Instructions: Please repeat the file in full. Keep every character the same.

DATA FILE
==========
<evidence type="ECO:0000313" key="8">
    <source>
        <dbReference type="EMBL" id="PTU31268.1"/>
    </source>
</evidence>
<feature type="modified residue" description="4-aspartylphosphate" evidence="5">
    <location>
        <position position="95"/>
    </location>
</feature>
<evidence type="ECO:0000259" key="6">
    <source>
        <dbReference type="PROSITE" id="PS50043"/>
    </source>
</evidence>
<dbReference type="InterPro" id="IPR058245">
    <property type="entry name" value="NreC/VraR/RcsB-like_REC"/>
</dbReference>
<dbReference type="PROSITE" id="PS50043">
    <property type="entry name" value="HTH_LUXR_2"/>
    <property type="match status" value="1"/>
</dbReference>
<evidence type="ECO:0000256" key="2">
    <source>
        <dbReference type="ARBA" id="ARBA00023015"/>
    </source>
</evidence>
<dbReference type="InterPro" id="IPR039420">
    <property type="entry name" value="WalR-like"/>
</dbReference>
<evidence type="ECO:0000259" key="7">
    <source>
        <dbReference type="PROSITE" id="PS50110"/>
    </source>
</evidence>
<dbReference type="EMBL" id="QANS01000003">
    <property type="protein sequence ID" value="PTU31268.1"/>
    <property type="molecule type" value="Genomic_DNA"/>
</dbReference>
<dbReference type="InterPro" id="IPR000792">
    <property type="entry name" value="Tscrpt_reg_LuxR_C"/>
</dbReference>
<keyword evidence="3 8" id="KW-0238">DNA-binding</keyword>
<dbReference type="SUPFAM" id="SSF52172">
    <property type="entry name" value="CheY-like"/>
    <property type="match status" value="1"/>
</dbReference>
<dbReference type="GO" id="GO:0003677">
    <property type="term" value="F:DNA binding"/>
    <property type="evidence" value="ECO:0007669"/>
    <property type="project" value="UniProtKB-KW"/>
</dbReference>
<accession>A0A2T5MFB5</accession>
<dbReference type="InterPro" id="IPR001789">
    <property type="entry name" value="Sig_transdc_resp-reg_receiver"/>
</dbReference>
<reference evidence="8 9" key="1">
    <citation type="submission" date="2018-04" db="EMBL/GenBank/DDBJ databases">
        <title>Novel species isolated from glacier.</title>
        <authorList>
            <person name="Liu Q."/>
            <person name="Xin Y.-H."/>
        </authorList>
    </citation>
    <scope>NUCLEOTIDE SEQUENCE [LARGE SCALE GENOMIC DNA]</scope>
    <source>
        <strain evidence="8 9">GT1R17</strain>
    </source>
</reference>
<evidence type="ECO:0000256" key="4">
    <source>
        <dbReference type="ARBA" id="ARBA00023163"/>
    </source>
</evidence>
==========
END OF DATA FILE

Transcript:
<evidence type="ECO:0000313" key="8">
    <source>
        <dbReference type="EMBL" id="PTU31268.1"/>
    </source>
</evidence>
<feature type="modified residue" description="4-aspartylphosphate" evidence="5">
    <location>
        <position position="95"/>
    </location>
</feature>
<evidence type="ECO:0000259" key="6">
    <source>
        <dbReference type="PROSITE" id="PS50043"/>
    </source>
</evidence>
<dbReference type="InterPro" id="IPR058245">
    <property type="entry name" value="NreC/VraR/RcsB-like_REC"/>
</dbReference>
<dbReference type="PROSITE" id="PS50043">
    <property type="entry name" value="HTH_LUXR_2"/>
    <property type="match status" value="1"/>
</dbReference>
<evidence type="ECO:0000256" key="2">
    <source>
        <dbReference type="ARBA" id="ARBA00023015"/>
    </source>
</evidence>
<dbReference type="InterPro" id="IPR039420">
    <property type="entry name" value="WalR-like"/>
</dbReference>
<evidence type="ECO:0000259" key="7">
    <source>
        <dbReference type="PROSITE" id="PS50110"/>
    </source>
</evidence>
<dbReference type="EMBL" id="QANS01000003">
    <property type="protein sequence ID" value="PTU31268.1"/>
    <property type="molecule type" value="Genomic_DNA"/>
</dbReference>
<dbReference type="InterPro" id="IPR000792">
    <property type="entry name" value="Tscrpt_reg_LuxR_C"/>
</dbReference>
<keyword evidence="3 8" id="KW-0238">DNA-binding</keyword>
<dbReference type="SUPFAM" id="SSF52172">
    <property type="entry name" value="CheY-like"/>
    <property type="match status" value="1"/>
</dbReference>
<dbReference type="GO" id="GO:0003677">
    <property type="term" value="F:DNA binding"/>
    <property type="evidence" value="ECO:0007669"/>
    <property type="project" value="UniProtKB-KW"/>
</dbReference>
<accession>A0A2T5MFB5</accession>
<dbReference type="InterPro" id="IPR001789">
    <property type="entry name" value="Sig_transdc_resp-reg_receiver"/>
</dbReference>
<reference evidence="8 9" key="1">
    <citation type="submission" date="2018-04" db="EMBL/GenBank/DDBJ databases">
        <title>Novel species isolated from glacier.</title>
        <authorList>
            <person name="Liu Q."/>
            <person name="Xin Y.-H."/>
        </authorList>
    </citation>
    <scope>NUCLEOTIDE SEQUENCE [LARGE SCALE GENOMIC DNA]</scope>
    <source>
        <strain evidence="8 9">GT1R17</strain>
    </source>
</reference>
<evidence type="ECO:0000256" key="4">
    <source>
        <dbReference type="ARBA" id="ARBA00023163"/>
    </source>
</evidence>